Hopefully that provides a little direction.
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Chinmay PatelChief Technology NinjaCommented:
Hah...

Button1 has a binding path to a function in the MVM.  What I need to be able to do is add code to this function that can access App Main objects.
This is going to be fun.

I have a different idea to make this communication happen but I think nothing wrong in trying what comments in above post suggests.

I shall wait for the update from your side.
Snarf0001Commented:
If you can post some of the code from the WPF control that would help, but if I were you I would change that to trigger events which would in turn be caught by the containing WinForm to trigger the proper data flows.

I doubt you'll be able to add a reference as suggested above.  Based on what you've described, I'm assuming that the WPF app has already been added as a reference to the winforms one.  Now adding the reverse is going to create a cyclic dependency and will be blocked.

Moreover, if it's a control library, then it really shouldn't be having the controlling code as part of it anyway.  Should be a reusable item that knows what it needs to do with it's own UI, but leave application dependent functionality to the controlling system.

If you can create other events or triggers on the WPF code and bind to them from the winform that would be your best bet.

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Chinmay PatelChief Technology NinjaCommented:
I partially agree with Snarf. If you follow MVVM through n through, ideally you would pass the reference of the WinForm to the UserControl's constructor(Dependency Injection), which then will set it as UserControl's ViewModel's property and can act as a bridge to call WinForm's functions.
Snarf0001Commented:
In theory I agree with Chinmay, but you're going to have issues actually passing in the reference to the winform, without getting the cyclic dependency issue mentioned.

I'm guessing that was the basis for "This is going to be fun." ;)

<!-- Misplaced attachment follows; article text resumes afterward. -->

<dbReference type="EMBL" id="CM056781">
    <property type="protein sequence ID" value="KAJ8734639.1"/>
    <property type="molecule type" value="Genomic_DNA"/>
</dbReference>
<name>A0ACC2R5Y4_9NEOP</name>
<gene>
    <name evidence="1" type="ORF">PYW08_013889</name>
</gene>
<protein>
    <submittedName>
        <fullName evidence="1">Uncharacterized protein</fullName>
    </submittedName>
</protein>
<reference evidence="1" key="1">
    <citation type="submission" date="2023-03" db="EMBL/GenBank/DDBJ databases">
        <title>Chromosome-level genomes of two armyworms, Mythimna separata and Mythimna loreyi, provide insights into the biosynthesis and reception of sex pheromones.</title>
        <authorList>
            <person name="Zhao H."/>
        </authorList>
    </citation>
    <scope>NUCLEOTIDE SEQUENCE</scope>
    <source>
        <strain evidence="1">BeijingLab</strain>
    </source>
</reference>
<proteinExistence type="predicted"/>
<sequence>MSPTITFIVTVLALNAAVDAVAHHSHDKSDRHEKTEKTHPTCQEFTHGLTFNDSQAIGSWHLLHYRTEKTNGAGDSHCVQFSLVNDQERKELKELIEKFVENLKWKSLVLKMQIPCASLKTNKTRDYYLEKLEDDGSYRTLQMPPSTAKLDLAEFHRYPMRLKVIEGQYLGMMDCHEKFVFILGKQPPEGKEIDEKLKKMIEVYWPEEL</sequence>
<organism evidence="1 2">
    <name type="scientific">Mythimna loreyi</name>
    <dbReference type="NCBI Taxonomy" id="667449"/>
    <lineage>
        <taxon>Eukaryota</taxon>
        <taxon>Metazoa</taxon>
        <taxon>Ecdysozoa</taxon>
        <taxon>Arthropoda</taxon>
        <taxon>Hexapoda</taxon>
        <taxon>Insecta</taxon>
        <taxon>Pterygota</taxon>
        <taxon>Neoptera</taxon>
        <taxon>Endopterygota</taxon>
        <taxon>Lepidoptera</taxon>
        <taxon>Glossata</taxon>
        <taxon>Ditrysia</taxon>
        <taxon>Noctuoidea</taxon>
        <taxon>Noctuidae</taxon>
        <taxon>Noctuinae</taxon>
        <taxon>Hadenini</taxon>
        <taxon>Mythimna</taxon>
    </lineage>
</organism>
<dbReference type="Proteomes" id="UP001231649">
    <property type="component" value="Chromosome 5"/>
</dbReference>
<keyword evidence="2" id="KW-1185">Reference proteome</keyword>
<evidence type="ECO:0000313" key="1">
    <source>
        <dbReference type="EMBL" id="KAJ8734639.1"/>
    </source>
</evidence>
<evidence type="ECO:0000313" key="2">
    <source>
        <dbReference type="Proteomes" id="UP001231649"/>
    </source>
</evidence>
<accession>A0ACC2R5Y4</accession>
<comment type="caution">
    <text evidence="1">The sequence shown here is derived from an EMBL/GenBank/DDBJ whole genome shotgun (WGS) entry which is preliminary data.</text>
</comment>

Ideally, you would have a separate project, that contained the references to the Excel functions and DataExport routines you mentioned off the start, and be passing those in through DI as necessary.  But that's a lot of reconstruction on your system, so just firing an event might be the quickest course.
Chinmay PatelChief Technology NinjaCommented:
I'm guessing that was the basis for "This is going to be fun." ;)
Yes :)

And no I am not asking to add reference in the project per say. The control anyways is added on WinForm right? So WinForm should be able to pass its own reference during the runtime when the constructor is called.
Snarf0001Commented:
Right, but without that reference, you wouldn't be able to actually pass the class type of the winform, as you still wouldn't have visibility of the Winform classes and objects.  The best you could do would be pass it as an object:

IE:
public WPFControl(object winForm) { }

In which case you'd have to use reflection to access any underlying items.

Or optionally could pass an interface in, which would go back to the 3rd shared project item.

Unless I'm completely missing something?
Chinmay PatelChief Technology NinjaCommented:
Yupp Object or ... dynamic ;) I don't endorse dynamic all the times but ... sometimes... it is ok ... thoughts?
Snarf0001Commented:
Yep, dynamic would be far easier than trying to code through reflection (on object).

Personally I would still code the other way, and have the wpf trigger events which the winform could call.  But just a matter of personal preference.
Dynamic ref passed in should work too.
TorrwinAuthor Commented:
Thanks everyone for jumping in!

After taking a deeper look, it seems like the original dev may not have understood WPF or perhaps we are just trying to use it differently.  

My gut feeling is similar to what you've mentioned above, which is to use this WPF control as a control only, and have very little code behind it other than what's necessary to trigger events, etc.  Thus, leveraging all the existing code in the main project.
gr8gonzoConsultantCommented:
On a side note, unless there's a good reason to have 2 separate projects (e.g. they each need to run separately or provide reusable functionality to other projects), I would just suggest merging them into one project, preferably making both into WPF. If the Winforms app was coded correctly well, then it shouldn't be a huge change to make.

WPF and Winforms have different view/rendering techniques, but the underlying C# code is the same, so if you have code that performs calculations or contacts a remote API or something like that, then that code should work the same in WPF as it did in Winforms. So the difficult here is just a matter of whether or not the original developer wrote code that TIGHTLY integrated into Winforms. If the controls make good use of data binding and/or models, then it's probably easier to migrate to WPF.